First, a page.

Two Life Lessons I Learned From Reading This Kind of War

I recently read This Kind of War by T.R. Fehrenbach. It’s a history book about the Korean War. It had sat in my Kindle library for a while and one day I decided to read just a bit of it. But then I couldn’t stop reading it!

The book is a page-turner for me. It’s a history book but reads like a thriller. I found myself spending a long stretch of time on it. At this point, I haven’t finished the book yet (it’s 600+ pages long), but I’ve learned a lot from it.

There are lessons on strategy from the book, but here I’d like to focus on the life lessons. The lessons are simple, but they have a profound impact on me. They help me cultivate the right attitude toward life.

Here are two life lessons I learned from This Kind of War.

1. Be grateful for peace.

I’ve always lived in peacetime. Having lived my whole life that way, I often take it for granted. But this book opens my eyes to the fact that it’s a great blessing.

When I read about wars in the past, I often just saw the big picture. I learned about the important events and numbers. But I didn’t get the “feel” of how a war is like.

Reading this book gives me a different perspective. In addition to the big picture, the book also tells detailed stories from soldiers on the ground. Given the details, the pain of war feels quite real for me.

In short, war is horrible. You could suffer hunger and exhaustion. You could get wounded or killed anytime. You could be perfectly healthy one moment and then hit by bullets the next moment.

With that perspective, now I feel grateful for peace. It’s a great blessing. It allows me to write this blog post for you. It allows me to develop my talents and realize my potential.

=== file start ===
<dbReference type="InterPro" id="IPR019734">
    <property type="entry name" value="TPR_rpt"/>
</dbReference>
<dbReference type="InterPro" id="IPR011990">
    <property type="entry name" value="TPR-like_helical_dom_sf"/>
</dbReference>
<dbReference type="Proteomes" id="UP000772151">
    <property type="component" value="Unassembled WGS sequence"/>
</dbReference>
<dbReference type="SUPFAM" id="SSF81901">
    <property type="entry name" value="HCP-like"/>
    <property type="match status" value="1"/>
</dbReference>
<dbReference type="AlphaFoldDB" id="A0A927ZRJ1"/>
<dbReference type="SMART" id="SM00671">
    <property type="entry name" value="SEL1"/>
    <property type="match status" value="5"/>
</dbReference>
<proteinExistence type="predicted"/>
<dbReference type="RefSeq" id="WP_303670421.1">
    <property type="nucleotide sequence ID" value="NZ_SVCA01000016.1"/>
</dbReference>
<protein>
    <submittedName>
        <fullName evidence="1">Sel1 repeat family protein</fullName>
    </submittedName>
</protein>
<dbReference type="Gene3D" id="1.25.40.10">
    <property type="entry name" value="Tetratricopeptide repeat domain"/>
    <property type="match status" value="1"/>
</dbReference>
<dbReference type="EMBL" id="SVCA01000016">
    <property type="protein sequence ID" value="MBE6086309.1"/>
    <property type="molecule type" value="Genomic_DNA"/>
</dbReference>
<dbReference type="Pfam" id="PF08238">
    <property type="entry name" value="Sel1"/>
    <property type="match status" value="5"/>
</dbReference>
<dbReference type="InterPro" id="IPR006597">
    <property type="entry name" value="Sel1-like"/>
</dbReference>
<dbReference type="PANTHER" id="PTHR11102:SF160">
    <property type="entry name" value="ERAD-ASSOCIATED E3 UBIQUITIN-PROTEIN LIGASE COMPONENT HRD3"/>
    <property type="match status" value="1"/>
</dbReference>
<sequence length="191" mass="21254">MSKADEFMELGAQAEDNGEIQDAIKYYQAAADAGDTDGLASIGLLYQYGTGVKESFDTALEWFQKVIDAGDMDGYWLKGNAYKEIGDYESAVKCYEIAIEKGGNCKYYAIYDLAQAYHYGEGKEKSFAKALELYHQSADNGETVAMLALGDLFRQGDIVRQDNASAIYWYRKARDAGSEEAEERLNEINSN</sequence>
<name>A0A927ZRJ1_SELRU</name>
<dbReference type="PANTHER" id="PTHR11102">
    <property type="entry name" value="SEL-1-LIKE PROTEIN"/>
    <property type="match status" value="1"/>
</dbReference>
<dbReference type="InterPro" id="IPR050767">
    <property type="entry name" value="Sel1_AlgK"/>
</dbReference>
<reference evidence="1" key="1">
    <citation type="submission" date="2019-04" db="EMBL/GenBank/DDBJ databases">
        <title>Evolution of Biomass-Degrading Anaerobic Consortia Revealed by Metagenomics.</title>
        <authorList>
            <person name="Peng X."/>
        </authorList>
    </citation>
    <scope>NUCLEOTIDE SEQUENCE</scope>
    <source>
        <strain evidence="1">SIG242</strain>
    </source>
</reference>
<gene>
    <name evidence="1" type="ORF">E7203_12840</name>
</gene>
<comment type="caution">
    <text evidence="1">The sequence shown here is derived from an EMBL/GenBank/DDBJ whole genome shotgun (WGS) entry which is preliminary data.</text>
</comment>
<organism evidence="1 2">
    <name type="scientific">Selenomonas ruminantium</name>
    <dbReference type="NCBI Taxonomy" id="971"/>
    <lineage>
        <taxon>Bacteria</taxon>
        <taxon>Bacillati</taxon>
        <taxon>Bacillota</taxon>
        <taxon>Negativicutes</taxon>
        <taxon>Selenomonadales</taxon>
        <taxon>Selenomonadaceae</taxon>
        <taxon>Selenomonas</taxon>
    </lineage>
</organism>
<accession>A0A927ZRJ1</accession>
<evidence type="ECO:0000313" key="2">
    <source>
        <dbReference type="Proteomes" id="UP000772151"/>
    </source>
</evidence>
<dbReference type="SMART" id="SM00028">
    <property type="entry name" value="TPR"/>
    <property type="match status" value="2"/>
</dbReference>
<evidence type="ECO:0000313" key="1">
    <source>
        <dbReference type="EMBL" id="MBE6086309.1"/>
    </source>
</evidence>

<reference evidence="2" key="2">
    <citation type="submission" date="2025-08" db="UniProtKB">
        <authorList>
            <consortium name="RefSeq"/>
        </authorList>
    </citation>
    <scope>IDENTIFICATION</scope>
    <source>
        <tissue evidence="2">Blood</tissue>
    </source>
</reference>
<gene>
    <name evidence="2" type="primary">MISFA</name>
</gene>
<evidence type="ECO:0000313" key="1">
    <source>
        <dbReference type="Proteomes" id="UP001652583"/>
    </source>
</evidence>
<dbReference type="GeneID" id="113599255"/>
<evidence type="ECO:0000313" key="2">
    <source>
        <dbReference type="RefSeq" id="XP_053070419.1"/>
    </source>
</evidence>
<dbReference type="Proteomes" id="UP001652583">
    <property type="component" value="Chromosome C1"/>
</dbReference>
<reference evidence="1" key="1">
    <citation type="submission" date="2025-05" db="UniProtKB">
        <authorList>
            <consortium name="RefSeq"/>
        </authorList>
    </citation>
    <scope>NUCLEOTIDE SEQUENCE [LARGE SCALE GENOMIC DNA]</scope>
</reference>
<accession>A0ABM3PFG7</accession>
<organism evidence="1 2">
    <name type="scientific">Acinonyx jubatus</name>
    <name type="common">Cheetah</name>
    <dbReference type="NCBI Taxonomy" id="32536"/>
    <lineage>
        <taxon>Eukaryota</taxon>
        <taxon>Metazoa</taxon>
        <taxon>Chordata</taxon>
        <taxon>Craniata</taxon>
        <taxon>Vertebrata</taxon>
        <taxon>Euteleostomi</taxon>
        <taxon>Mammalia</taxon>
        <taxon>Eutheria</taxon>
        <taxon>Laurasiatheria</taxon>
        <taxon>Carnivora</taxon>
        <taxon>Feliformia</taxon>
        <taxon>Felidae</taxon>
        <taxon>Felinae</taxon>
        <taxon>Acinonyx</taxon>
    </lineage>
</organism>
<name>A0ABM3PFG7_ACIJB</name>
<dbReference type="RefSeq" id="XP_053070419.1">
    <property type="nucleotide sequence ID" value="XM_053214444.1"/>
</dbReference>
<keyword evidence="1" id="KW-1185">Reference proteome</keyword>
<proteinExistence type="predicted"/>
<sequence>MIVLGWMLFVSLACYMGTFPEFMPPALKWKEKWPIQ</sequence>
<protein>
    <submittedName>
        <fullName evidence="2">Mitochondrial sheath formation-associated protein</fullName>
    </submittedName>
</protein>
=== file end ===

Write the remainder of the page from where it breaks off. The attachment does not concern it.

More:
2. Be willing to take risks.

If you want to live your life to the fullest, you need to leave your comfort zone and take risks. Unfortunately, fear of failure or rejection could stop you in your tracks.

Reading this book opens my eyes that the risks I face are nothing compared to the risks on a battlefield. As I wrote above, on a battlefield you risk physical pain or even losing your life.

Compared to those risks, the risks that I need to take seem small. Even the worst-case scenario isn’t that bad. So there is no reason not to take action.


These lessons are simple, but they make quite an impact on me. Reading story after story in the book imprints them in my mind.

The lessons may also be applicable to you. Be grateful for peace. Make the most of the opportunities it gives you. And be willing to take risks. The downside might not be as bad as you think.


  1. I think the peaceful environment first at your town and then at your home are indispensable and always should be grateful for.

  2. It is an educating article & thanks. Out of all Peace in mind the ultimate happiness .Some time i am doubtful when we go out of our comfort zone it disturbs our peace in mind .But it is understood no being taking risk we likely to experience bigger disturbance.

  3. Yes, what you are saying is true. As for me and my country men in Uganda war has been a real set back to our social economic transformation. A case in point is the Northern region of Uganda. There was insurgence until when the current government put out of action the rebellion and those who were master minding the acts in the recent years.

    The whole country is peaceful now. We have just been in the general election from local council to presidential. This started if 1986. This will be repeated after five years* Yes we are still a younger democracy.

    Donald you need to note that it took only 27 men and women to make this come true. These men were in the jungles of the central region of Uganda. They got out of their comfort zones, risked their lives to save the whole country that took them five years to capture state power.

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